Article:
RUSH: Charles Murray wrote a piece, and where did it appear? I think it might have appeared at National Review. "Capitalism (It's Not a Dirty Word)." It prints to four pages. Capitalism is solely responsible for the wealth of this nation and the wealth of every nation on earth. So his piece is about how in the world did it get such a bad name? It wasn't that long ago that capitalism was, if not specifically taught, the practitioners of it and everybody involved were praised. Now the capitalist is the enemy of the country, and Murray is trying to figure out how in the world did this happen? And he's got a couple of interesting theories.
One theory is that people do not understand how the capitalists on Wall Street make money, that people don't understand how the movement of money in financial markets benefits anybody. It's beyond their ability to comprehend. So they think of it as an insider game with a bunch of 1%-ers playing in a stacked deck that only benefits them. The second theory he has is most interesting, and it is that liberal capitalists are scared to death to admit that they are capitalists, and he talks about people like Buffett and Gates and Hollywood capitalists that are simply afraid to cite it for political reasons. Let me take a break and give you more specifics on what Murray writes about this 'cause it's timely.
RUSH: Okay, here are the relevant excerpts from Charles Murray. "I assign that timidity to two other causes. First, large numbers of today's successful capitalists are people of the political left who may think their own work is legitimate but feel no allegiance to capitalism as a system or kinship with capitalists on the other side of the political fence. Furthermore, these capitalists of the left are concentrated where it counts most. The most visible entrepreneurs of the high-tech industry are predominantly liberal.
"So are most of the people who run the entertainment and news industries. Even leaders of the financial industry increasingly share the politics of George Soros." They're all capitalists, but they won't admit it, and they don't want anybody to think that they are. Their own work is legitimate, but nobody else's is. Now, "Whether measured by fundraising data or by the members of Congress elected from the ZIP Codes where they live, the elite centers with the most clout in the culture are filled with people who are embarrassed to identify themselves as capitalists, and it shows in the cultural effect of their work.
"Another factor is the segregation of capitalism from virtue. Historically, the merits of free enterprise and the obligations of success were intertwined in the national catechism. McGuffey's Readers, the books on which generations of American children were raised, have plenty of stories treating initiative, hard work and entrepreneurialism as virtues, but just as many stories praising the virtues of self-restraint, personal integrity and concern for those who depend on you.
"The freedom to act and a stern moral obligation to act in certain ways were seen as two sides of the same American coin. Little of that has survived." There's not a whole lot of virtue associated with capitalism now. It's sort of been segregated. And again, he'd cite the Hollywood left as examples and maybe some tech people. "To accept the concept of virtue requires that you believe some ways of behaving are right and others are wrong," and that means being judgmental, and being "openly judgmental stand is no longer acceptable in America's schools nor in many American homes."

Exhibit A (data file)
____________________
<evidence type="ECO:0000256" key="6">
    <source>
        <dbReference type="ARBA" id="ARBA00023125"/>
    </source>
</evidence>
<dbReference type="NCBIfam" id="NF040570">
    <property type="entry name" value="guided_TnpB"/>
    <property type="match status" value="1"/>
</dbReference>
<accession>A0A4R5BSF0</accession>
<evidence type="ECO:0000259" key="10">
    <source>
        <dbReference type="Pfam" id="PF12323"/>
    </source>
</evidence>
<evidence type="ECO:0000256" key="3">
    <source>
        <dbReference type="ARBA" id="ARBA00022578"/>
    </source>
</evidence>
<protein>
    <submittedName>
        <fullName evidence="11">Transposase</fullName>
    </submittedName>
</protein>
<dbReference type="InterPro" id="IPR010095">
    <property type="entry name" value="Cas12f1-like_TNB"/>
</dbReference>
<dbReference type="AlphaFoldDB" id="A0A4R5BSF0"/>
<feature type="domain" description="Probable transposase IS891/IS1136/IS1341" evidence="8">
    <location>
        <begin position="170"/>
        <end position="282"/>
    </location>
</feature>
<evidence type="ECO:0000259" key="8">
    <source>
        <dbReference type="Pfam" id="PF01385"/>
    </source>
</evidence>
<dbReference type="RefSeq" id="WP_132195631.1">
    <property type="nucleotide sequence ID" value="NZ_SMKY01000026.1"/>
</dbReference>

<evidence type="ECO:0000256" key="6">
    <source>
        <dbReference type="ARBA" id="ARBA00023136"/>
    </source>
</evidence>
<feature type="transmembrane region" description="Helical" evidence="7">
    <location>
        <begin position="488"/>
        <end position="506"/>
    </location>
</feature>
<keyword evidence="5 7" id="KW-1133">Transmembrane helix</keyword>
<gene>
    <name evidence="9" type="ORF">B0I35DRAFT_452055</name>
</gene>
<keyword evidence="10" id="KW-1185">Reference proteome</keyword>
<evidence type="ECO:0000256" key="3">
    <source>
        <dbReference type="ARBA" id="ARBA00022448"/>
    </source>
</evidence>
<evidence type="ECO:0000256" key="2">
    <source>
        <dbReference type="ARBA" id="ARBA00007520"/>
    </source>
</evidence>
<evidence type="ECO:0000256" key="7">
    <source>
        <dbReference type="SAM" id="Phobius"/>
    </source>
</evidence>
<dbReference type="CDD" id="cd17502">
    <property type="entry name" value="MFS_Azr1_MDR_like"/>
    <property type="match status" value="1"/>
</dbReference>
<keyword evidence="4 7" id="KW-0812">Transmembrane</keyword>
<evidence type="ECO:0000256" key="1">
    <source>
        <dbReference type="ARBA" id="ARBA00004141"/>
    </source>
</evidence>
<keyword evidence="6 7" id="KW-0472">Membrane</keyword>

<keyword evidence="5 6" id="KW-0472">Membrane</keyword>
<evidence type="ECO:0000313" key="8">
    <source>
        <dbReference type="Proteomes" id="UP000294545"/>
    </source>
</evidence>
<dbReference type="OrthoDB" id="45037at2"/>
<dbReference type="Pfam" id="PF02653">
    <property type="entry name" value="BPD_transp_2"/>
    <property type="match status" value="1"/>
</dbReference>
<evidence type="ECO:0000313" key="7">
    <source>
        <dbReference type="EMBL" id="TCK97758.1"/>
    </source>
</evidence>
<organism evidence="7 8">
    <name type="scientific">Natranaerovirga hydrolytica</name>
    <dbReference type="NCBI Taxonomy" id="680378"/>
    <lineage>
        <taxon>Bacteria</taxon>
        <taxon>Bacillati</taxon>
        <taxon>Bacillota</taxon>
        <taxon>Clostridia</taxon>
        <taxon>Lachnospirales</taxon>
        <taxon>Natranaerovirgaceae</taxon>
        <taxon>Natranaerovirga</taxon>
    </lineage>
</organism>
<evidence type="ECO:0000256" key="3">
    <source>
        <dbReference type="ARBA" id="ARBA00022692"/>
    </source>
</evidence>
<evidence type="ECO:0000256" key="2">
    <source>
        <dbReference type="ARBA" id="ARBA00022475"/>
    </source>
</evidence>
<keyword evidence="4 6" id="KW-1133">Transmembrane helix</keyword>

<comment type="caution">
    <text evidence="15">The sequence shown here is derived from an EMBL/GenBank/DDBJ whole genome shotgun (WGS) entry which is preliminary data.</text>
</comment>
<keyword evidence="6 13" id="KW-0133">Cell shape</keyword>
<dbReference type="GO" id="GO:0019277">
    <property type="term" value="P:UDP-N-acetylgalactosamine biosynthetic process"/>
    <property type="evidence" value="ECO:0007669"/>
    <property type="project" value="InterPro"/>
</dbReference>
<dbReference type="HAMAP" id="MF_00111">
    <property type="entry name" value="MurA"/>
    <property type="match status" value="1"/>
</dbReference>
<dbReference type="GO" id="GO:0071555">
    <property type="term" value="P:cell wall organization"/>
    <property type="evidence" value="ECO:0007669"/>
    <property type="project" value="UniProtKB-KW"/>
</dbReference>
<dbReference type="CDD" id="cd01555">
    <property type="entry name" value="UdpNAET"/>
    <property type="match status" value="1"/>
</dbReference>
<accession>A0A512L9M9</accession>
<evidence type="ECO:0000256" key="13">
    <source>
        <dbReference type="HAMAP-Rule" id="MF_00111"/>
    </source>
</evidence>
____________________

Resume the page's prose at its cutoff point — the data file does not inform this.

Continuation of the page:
You don't have the right to tell somebody else what's right and wrong. There is no universal truth anymore when it comes to morality or right and wrong. Anybody who seeks to be judgmental in this way is going to be cast aside, castigated. People who are not desirous or able to politically analyze these kind of things are forever going to be in the dark when it comes to fully understanding them. Capitalism has almost been criminalized now by our popular culture, by the establishment culture.
Capitalism propels the Democrat Party, and yet it's been criminalized when it's committed by others. The bad guys in movies and TV shows, even soap operas, are now capitalists. The mobsters, the terrorists, they've all got special interest groups who'll protest if they're portrayed as bad guys now, and they will not allow that to happen. And there's even a romance that's been attached to the criminal who gets away with it. That's been popular for a while, particularly if the criminal who gets away with it is sticking it to traditional capitalist structures.
So we've done a 180 on this.
The foundational building blocks that created the wealth of the world are now perceived as criminal, and the real greed and the real thuggery -- which is now found in government -- is what's celebrated as idyllic and sweet and soft, caring, compassionate, and so forth. It's very sad.
RUSH: Mort Zuckerman was on the syndicated McLaughlin Group yesterday. He's the editor-in-chief of US News & World Report and owns the New York Daily News. And he said that he's had direct personal contact with President Obama, and John McLaughlin said, "What is this 'personal contact' you've had with Obama?"
ZUCKERMAN: I was a supporter of his and quite active in his, uh, campaign and indeed in the first few months or almost a year --